More than 800 representatives of world Parliamentarians from 130 countries are gathered in the Russian capital, Moscow, to discuss, among other issues, global peace and security including measures to counter the rise in international terrorism and religious extremism.
In a world that has never really been at peace with itself, lawmakers are now demanding — from their respective governments — lasting solutions to stop the spread of terrorism, drug trafficking and other threats to peace and security.
Zimbabwe has despatched a strong seven-member delegation headed by the Speaker of the National Assembly, Adv Jacob Mudenda, including Hon Kindness Paradza, Chairman of the Portfolio Committee on Foreign Affairs and International Trade. The conference is a pre-cursor to the Russia-Africa Summit of Heads of State and Government scheduled for Sochi here in Russia this October, where the issue of global peace, security and investment will take centre stage. President Mnangagwa has been invited to this summit and is expected to attend.
There was a chorus among the delegates here that State-sponsored terrorism and other forms of religious extremism aimed at destabilising developing nations such as Libya and Syria were on the rise. It was also observed that Parliaments, by their legislative nature, should play a leading role to ensure sustainable development, international and regional security, fighting poverty and inequality, extremism, drug trafficking, illegal migration, climate change including other challenges and threats to our planet.
Adv Mudenda, who was one of the 50 Speakers of Parliament attending the Conference themed “Development of Parliamentarism” told other delegates that trade and other economic links between Russia and Africa should be a two-way relationship and not a one way traffic in favour of Moscow.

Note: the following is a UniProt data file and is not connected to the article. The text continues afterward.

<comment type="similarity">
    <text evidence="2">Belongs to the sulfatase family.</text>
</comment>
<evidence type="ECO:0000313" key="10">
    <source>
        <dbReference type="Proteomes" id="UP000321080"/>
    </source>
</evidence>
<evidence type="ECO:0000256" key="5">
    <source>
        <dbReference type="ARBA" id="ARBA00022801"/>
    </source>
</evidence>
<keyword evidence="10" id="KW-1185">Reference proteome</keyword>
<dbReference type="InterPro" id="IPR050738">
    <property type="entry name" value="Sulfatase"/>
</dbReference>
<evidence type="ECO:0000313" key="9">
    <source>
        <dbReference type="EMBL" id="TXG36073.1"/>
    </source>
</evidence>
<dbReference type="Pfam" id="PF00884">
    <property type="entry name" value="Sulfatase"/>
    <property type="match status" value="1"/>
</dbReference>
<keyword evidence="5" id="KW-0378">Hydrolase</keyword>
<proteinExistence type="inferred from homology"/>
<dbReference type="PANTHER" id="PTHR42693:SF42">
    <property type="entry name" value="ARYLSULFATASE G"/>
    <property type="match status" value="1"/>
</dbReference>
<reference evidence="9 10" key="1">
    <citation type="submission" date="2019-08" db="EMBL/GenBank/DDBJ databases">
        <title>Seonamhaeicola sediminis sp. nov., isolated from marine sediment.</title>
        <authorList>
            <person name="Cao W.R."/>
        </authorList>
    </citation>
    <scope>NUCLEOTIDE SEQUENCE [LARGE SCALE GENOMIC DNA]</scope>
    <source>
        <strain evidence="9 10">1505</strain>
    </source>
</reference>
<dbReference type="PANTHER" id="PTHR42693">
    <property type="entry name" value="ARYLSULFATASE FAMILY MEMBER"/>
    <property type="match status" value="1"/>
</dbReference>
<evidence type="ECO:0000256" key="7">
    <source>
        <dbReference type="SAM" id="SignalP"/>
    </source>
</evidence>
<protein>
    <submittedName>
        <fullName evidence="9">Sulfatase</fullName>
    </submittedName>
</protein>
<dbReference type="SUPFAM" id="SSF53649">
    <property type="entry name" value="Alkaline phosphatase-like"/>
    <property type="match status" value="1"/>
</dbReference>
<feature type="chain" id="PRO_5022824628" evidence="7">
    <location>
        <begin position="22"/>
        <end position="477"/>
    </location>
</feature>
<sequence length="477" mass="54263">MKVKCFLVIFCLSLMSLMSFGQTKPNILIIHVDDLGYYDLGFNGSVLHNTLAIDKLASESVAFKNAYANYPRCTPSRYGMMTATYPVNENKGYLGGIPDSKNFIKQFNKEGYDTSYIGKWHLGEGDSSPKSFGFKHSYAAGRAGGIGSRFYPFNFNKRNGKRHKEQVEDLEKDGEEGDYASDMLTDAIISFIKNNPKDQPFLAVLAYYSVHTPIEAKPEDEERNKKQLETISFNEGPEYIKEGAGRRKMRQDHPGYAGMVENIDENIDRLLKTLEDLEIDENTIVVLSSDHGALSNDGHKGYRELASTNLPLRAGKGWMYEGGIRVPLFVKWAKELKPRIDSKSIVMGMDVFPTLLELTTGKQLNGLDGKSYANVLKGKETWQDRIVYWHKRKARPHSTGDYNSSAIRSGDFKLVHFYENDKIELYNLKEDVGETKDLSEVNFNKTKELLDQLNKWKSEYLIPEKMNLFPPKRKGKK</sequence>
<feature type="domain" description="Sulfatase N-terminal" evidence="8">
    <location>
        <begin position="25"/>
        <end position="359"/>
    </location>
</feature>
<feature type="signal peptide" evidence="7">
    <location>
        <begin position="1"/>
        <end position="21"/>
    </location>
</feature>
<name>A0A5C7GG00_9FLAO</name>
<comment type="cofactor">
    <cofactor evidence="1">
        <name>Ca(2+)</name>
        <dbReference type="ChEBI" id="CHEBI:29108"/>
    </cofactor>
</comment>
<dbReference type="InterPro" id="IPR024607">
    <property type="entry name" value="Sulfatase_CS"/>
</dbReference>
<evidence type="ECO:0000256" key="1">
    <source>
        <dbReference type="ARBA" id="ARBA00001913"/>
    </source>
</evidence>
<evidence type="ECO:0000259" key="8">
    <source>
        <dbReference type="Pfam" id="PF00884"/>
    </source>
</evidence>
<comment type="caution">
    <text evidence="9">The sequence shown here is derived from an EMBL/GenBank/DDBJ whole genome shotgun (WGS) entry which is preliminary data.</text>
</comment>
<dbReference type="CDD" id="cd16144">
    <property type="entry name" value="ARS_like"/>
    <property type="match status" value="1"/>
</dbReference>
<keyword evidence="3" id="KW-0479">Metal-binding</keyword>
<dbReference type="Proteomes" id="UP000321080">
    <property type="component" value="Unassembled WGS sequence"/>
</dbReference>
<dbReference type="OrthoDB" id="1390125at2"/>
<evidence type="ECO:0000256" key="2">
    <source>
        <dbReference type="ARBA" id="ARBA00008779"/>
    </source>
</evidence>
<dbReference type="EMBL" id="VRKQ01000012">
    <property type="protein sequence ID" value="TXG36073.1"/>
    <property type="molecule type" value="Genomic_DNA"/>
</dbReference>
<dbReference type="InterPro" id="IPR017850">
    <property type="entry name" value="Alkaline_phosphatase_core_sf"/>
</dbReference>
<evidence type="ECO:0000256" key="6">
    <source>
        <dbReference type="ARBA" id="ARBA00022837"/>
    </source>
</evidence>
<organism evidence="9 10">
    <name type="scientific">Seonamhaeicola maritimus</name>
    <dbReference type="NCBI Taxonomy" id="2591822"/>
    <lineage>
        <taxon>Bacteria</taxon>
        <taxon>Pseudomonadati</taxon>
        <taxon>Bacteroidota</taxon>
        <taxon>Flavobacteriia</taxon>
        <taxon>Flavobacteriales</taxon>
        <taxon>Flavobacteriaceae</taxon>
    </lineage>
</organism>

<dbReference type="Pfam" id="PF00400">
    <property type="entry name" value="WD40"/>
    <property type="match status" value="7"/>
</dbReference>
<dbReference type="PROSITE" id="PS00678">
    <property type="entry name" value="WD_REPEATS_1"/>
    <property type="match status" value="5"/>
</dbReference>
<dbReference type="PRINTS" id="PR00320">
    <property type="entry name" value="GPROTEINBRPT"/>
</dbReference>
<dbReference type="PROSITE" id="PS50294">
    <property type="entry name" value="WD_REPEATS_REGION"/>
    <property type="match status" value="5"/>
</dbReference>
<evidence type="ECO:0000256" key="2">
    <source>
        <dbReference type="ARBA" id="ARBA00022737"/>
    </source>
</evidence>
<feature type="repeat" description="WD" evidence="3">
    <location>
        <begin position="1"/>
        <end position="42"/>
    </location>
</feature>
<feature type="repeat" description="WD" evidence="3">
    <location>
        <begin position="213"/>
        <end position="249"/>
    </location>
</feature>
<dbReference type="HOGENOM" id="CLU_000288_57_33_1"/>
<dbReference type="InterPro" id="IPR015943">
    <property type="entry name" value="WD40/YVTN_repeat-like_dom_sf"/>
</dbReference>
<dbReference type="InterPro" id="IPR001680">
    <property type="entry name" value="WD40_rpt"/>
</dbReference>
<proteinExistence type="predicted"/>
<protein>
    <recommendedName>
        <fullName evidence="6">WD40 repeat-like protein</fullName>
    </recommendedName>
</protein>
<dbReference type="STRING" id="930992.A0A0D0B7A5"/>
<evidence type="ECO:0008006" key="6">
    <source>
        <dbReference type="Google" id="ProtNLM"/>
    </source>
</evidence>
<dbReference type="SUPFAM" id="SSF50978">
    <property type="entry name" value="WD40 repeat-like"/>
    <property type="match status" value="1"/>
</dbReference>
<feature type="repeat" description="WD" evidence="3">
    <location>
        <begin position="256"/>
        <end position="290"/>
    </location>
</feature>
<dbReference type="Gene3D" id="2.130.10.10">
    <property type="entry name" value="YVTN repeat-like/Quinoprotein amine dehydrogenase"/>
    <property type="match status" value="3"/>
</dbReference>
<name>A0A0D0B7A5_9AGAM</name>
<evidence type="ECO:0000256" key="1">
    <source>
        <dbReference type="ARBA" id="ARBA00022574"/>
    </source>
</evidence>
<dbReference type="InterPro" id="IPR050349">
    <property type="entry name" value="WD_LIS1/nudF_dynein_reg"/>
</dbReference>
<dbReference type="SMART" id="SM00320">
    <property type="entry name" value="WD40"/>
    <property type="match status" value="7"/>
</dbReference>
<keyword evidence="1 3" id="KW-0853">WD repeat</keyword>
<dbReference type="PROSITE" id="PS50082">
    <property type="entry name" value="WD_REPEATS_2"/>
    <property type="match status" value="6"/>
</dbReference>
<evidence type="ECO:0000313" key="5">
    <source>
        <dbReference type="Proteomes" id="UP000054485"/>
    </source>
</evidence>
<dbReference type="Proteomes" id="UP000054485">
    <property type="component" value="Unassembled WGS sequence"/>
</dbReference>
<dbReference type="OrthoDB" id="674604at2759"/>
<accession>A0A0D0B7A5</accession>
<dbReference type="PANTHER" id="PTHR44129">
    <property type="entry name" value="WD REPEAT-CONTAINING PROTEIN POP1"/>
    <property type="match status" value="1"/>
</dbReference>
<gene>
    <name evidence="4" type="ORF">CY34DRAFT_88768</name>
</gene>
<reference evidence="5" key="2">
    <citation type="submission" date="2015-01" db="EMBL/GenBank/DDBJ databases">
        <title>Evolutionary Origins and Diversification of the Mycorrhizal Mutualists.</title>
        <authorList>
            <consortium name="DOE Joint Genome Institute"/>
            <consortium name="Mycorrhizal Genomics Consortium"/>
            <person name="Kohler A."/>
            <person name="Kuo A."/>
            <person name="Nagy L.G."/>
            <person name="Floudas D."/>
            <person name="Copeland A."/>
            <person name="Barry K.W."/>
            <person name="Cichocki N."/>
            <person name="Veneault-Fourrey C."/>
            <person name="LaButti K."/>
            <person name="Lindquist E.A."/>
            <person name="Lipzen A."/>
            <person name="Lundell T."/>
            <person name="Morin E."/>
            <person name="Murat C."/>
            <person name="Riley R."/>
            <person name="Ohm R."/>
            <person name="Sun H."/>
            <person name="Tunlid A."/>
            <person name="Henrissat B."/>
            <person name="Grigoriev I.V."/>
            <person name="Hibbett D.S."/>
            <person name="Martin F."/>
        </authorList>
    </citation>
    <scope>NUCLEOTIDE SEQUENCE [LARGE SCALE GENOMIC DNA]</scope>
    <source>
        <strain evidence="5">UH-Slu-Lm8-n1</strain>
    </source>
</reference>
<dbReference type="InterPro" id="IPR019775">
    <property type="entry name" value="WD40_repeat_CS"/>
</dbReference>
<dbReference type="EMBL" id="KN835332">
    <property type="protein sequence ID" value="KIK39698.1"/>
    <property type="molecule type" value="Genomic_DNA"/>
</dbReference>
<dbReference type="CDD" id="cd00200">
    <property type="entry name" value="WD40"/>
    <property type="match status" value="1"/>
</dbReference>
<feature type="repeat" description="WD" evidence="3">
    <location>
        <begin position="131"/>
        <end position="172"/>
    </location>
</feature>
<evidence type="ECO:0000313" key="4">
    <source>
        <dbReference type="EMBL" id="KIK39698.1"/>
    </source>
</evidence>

“If anything,” he said, “Africa must avoid the possibility of economic colonisation from its cooperating development partners.” Future agreements and other protocols between Russia and Africa should be domesticated for them to have legal force.
“The Russia-Africa Conference must walk the talk. Protocols and treaties must be crafted speedily in order to harmonise investment and trade links between Russia and Africa bilaterally and multilaterally in the mould of the Cotonou Agreement between the European Union and African Countries,” said Adv Mudenda.
Africa, which has just created the Continental Free Trade Area, is a huge market for Russian investors especially now when the focus is on the 4th stage of industrial revolution through digital economy, with Adv Mudenda urging Russia to approach Africa in the letter and spirit of glasnost (openness).
Said Adv Mudenda: “Accordingly, Russia can come in to provide industrial technology in order to boost African Industrialisation programmes. Similarly, another opportunity for Russia lies in infrastructure development in many African countries.”
Russian Leader Vladimir Putin, who also spoke at the Conference, committed his country to working with individual African countries and as a block and will use the forthcoming Sochi Summit to cement ties with his African colleagues.